Screen Shaming or Screen Promotion – Still Mostly a Matter of Belief
Children’s screen time is a tabooed subject. Just like obesity is. That’s because it taps into whether you’re a good parent or not. But we know far too little about the effects of reduced screen time on children. Researchers at the University of Copenhagen want to do something about that.
At home with Cathrine Lawaetz Wimmelmann, associate professor in the Department of Public Health at the University of Copenhagen, there are screen conflicts. Not so much with the one-year-old daughter, whose attention span is limited to ten minutes. But with the four-year-old son, there are conflicts almost every time the screen has to be switched off. He is allowed to watch Disney movies every Saturday morning, no Youtube or Paw Patrol on the television, but he can watch ”Hr. Skæg” because with that he has taught himself the alphabet.
“Børns Vilkår asked 1044 Danish families with children about screen use. 82% reported that they have daily conflicts. That’s crazy. And we don’t have consistent rules because we don’t have any guidelines from our authorities. We know how much alcohol we can drink every week, but not how much time we can let our children use screens,” says Cathrine Lawaetz Wimmelmann.
In Denmark, the authorities have chosen not to recommend specific limits on children’s screen time, thus eschewing the precautionary principle we often use in other contexts. A few years ago, the WHO came up with some concrete time limits. Norway, the USA, and others are doing the same. Their recommendations are:
– Children under two: no screen time.
– Children between two and five: maximum one hour a day with an adult present.
– US pediatricians say two hours a day max for children over two.
Screen time can according to doctors be linked to obesity, irregular sleep, behavioral problems, impaired academic performance, violence, and less time for play.
It’s what they’re missing
The problem, says Cathrine Lawaetz Wimmelmann, is that it’s not only the screen itself but all the things they miss by spending time in front of the screen because children need to climb, experience, get sensory impressions and interact with peers, and young children don’t get that in front of a screen.
In March, she and her colleagues together with Deakin University in Melbourne will start studying the effects of reduced screen time over time. And at the same time, she is seeking funding for a so-called randomized controlled trial (RCT) study.
“We need RCTs to measure the effects of different interventions. For example, we will invite 3 groups of families with children aged 2-5 years and reduce screen time in two groups but not in the third, then measure for example attention, emotion regulation, and formation of relationships. Such studies are almost non-existent,” says Cathrine Lawaetz Wimmelmann.
The researchers hypothesize that young children’s brains are not geared to the number of stimuli that content and screens give them. Reducing screen time may therefore improve young children’s performance on cognitive tests i.g. attention tests. Also, young children have yet to form strong social networks, so screen time is taken away from important human interactions. And finally, the researchers assume that it’s a good idea to teach young children proper screen use.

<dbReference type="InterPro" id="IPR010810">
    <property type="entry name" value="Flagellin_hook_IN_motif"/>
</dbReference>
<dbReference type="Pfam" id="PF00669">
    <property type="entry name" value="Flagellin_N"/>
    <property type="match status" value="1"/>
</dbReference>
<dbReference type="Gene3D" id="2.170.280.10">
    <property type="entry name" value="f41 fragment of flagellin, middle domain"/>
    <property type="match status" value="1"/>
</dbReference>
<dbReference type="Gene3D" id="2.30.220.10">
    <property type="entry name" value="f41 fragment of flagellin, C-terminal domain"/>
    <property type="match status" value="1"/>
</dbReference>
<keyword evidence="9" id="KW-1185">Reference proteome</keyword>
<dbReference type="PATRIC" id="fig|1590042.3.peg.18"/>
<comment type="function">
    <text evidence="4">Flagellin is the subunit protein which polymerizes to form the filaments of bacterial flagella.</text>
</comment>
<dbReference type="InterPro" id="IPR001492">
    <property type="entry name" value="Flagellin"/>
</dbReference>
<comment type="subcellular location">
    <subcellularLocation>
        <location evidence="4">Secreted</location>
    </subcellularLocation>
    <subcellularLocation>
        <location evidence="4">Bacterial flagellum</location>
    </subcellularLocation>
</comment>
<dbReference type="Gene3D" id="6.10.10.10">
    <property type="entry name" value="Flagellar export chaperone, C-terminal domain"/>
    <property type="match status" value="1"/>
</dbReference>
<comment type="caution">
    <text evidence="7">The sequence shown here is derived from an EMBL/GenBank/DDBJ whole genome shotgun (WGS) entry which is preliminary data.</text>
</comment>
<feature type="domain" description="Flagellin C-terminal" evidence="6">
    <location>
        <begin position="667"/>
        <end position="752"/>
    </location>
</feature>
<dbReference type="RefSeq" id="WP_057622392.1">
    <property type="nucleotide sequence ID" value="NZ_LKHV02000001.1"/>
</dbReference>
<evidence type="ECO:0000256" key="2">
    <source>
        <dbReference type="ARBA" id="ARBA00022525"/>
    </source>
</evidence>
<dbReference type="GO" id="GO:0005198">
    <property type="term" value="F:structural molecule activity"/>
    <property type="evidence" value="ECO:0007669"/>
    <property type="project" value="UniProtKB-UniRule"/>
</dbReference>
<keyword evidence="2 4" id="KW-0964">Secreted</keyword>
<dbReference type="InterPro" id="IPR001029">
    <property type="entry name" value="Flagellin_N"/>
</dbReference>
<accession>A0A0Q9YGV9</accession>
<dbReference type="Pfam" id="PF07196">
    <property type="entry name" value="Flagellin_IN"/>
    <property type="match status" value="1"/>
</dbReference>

40% Watches Too Much
Among the latest research on children and screen time is a major report from Vive, which surveyed over 50,000 very young children (aged 9 months to 3 years). It shows, according to Wimmelmann, that 25% of young Danish children exceed WHO recommendations for screen time and that 40% of children aged three watch too much screen compared to those recommendations. But we don’t know enough about the consequences. Some studies say it affects their social skills and attention span, while others show that it can have positive effects among older children, for example, about fine motor skills and forming social networks online she says.
“So, it depends on age. But there’s also a lot of controversy about this. Some argue for screen and others argue against screen. It’s a very polarised field because it taps into whether you’re a good parent or not,” says Cathrine Lawaetz Wimmelmann.
Thus, some researchers talk about screen shaming. While others advocate screen promotion and perceive digital behavior and screen use as a learning resource and an important part of children’s future.
“So, the knowledge we lack is not IF children should be exposed to screens, but more how and how much.”
The RCT study will collect data on 600 families of children, who have some screen use and collects data from Statistics Denmark on the socio-economic status of the families. Then, there is data that the parents enter over three months: the children’s screen use and the children’s reactions when the screen is turned off. Data will be collected on the children’s attention functions and various tests developed for children will be used to address their well-being. Finally, there are lifestyle data that parents also provide: How does this family live; physical activity, how do they eat.
The data will be stored on protected servers and will be deleted after 5 years unless the parents have agreed to the data being used in another context.
The researchers behind the study will develop a tool to monitor children’s screen use, which parents will also test.
US authorities’ recommendations on use of screens:
Keep screens out of the bedroom
Don’t eat in front of them
Watch with your children and plan what they view
encourage active screen time
Main picture from Open AIs Dall-E with the text: Children and many screens in a phantasy way